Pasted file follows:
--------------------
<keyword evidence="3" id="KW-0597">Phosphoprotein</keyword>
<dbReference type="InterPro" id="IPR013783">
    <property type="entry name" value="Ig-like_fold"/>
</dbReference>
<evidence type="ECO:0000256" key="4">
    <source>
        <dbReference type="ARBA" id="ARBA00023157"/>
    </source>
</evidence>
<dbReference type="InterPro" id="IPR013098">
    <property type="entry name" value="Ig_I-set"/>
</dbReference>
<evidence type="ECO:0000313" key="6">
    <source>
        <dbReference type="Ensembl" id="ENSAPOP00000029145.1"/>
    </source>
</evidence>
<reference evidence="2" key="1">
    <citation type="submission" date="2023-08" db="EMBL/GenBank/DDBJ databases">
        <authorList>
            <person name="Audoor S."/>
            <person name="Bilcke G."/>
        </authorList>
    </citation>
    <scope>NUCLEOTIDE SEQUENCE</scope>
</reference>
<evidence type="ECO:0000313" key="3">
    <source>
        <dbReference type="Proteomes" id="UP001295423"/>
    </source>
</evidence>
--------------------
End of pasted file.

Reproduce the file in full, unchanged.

<keyword evidence="3" id="KW-0597">Phosphoprotein</keyword>
<dbReference type="InterPro" id="IPR013783">
    <property type="entry name" value="Ig-like_fold"/>
</dbReference>
<evidence type="ECO:0000256" key="4">
    <source>
        <dbReference type="ARBA" id="ARBA00023157"/>
    </source>
</evidence>
<dbReference type="InterPro" id="IPR013098">
    <property type="entry name" value="Ig_I-set"/>
</dbReference>
<evidence type="ECO:0000313" key="6">
    <source>
        <dbReference type="Ensembl" id="ENSAPOP00000029145.1"/>
    </source>
</evidence>
<reference evidence="2" key="1">
    <citation type="submission" date="2023-08" db="EMBL/GenBank/DDBJ databases">
        <authorList>
            <person name="Audoor S."/>
            <person name="Bilcke G."/>
        </authorList>
    </citation>
    <scope>NUCLEOTIDE SEQUENCE</scope>
</reference>
<evidence type="ECO:0000313" key="3">
    <source>
        <dbReference type="Proteomes" id="UP001295423"/>
    </source>
</evidence>